And, just how do you think Americans are going to be able to manage the hundreds of tons of radioactive nuclear waste in our own country for those thousands of years? Answer: They are not going to be able to. The means that sometime in the not too distant future, the waste will be exposed to whomever is left in the world.

    Nuclear power is a net LOSS of energy, not a producer, if the entire life cycle of a nuclear plant is considered. The most expensive ‘cheap’ energy you ever paid for.

  4. cephalotus on Sun, 26th Feb 2012 9:38 am 

    1kWp of photovoltaic will allow them to export more than 3 barrels of oil each year. 1kWp of photovoltaic power plant capacity can be built for 2,000 US$.

    Very easy decision.

  5. BillT on Sun, 26th Feb 2012 10:26 am 

    cephalotus…what makes you think solar is going to be possible? Where does the rare earths come from that make solar panels work? China. Who is cutting exports of rare earths? China. Who therefore controls how many PV panels are made and by whom? China.

    Nuke plants are not going to last long, cannot make plastics and grow food, move cars or trucks or anything of size. And don’t talk about electric cars. The rare earths for those toys are also from China.

    The Middle East would be better off to keep what oil they have left for their own people and not be sending it to other countries. Soon, that is what they will do, and then where will the oil importers be? Up the proverbial creek without energy.

  6. MJJP on Sun, 26th Feb 2012 12:30 pm 

    There is no reason why nuclear power plants have to be massive on scale and very expensive. The future thinking on nuclear is to go small. Think of nuclear subs in particular which would be very doable across a country. Instead of one or two massive power plants the same result could be achieved with much smaller and simpler designs.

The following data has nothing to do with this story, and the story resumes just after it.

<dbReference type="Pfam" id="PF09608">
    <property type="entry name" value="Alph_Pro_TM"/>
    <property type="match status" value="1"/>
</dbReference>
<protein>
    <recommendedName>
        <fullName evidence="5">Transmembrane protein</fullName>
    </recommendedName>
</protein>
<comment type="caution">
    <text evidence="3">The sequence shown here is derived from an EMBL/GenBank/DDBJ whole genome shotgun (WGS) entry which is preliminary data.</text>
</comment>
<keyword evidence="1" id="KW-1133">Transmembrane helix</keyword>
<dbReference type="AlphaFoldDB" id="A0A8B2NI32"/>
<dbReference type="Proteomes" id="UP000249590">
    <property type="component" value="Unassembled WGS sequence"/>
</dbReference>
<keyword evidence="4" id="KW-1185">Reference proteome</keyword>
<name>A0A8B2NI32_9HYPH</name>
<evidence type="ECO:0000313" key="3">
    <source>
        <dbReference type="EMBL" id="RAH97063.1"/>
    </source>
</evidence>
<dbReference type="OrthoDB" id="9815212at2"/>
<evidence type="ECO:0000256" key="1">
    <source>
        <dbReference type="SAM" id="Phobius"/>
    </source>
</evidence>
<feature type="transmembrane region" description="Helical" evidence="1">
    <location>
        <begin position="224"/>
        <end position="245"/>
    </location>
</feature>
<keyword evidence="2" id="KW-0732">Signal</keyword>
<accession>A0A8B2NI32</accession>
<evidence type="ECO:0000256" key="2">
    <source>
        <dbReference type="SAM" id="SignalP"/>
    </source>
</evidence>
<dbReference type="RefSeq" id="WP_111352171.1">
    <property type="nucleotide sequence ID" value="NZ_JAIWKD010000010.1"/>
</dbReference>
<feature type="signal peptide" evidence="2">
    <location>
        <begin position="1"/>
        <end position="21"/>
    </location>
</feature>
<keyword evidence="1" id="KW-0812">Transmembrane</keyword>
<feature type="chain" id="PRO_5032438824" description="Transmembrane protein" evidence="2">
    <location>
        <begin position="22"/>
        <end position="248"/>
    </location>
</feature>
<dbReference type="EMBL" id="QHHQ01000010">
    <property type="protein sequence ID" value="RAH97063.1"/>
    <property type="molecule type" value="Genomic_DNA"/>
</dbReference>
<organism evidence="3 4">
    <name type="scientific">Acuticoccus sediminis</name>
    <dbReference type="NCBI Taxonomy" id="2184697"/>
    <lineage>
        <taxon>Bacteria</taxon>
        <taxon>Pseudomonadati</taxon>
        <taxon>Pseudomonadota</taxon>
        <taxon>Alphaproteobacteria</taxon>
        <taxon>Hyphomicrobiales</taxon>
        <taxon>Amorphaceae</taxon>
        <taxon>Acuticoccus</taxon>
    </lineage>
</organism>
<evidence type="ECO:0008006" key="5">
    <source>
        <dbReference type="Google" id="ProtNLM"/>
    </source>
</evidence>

7. cephalotus on Sun, 26th Feb 2012 12:50 pm 

    There are no (significant amounts of) rare earth materials involved in the production of PV power plants.

    CIGS people do claim, that even Indium is no problem, maybe the most critical thing is Tellurium (engl. spelling?) from CdTe modules.

    None of this really matters, because so far most PV modules are made from silicon (engl. spelling?).

    Also for electric cars rare earths are not needed, you can make an electric motor without neodymium, it has already be done. (and btw, those rare earth materials are not “rare”).

    Btw, of course you can make plastics from electricity. You also need water and CO2. With the Sabatier process you can make methane from CO2 and H2, it’s just much more expensive.
    But why should they do this? They have plenty of oil to make plastics for the next 100.000 years, if they don’t burn it in power plants.
    You can also make plastics from coal.

    What your are talking about is hard core peak oil porn. Peak oil _IS_ a problem, but it is a problem for those that want to burn cheap oil, nothing more, nothing less.

  8. BillT on Sun, 26th Feb 2012 3:07 pm 

    Dream on, cephalotus. Do you ever wonder where the materials come from to make all of that metal? Out of the ground somewhere in the world. Thousands of tons of dirt and rock have to be moved for every ton of low grade ores that then travel to the refineries, and then to the foundry and then to the factories and then to the field. Not to mention where the materials come from to make the mining equipment, the refining equipment, the foundry furnaces, the factory machines…etc. We are living on the infrastructure built with…cheap oil. As it wears out, those too will decline in number and use.
    EROEI…or don’t you consider that as important in your ideas, like most of the rest of the deniers?

  9. cephalotus on Mon, 27th Feb 2012 9:19 am 

    The EROEI of photovoltaic power plants in Kuwait will be between 10:1 to 30:1 from cradle to grave.

    Btw, I’m not a denier of peak oil. But PV in Kuwait is one of the best things that you can do to reduce the demand side of oil.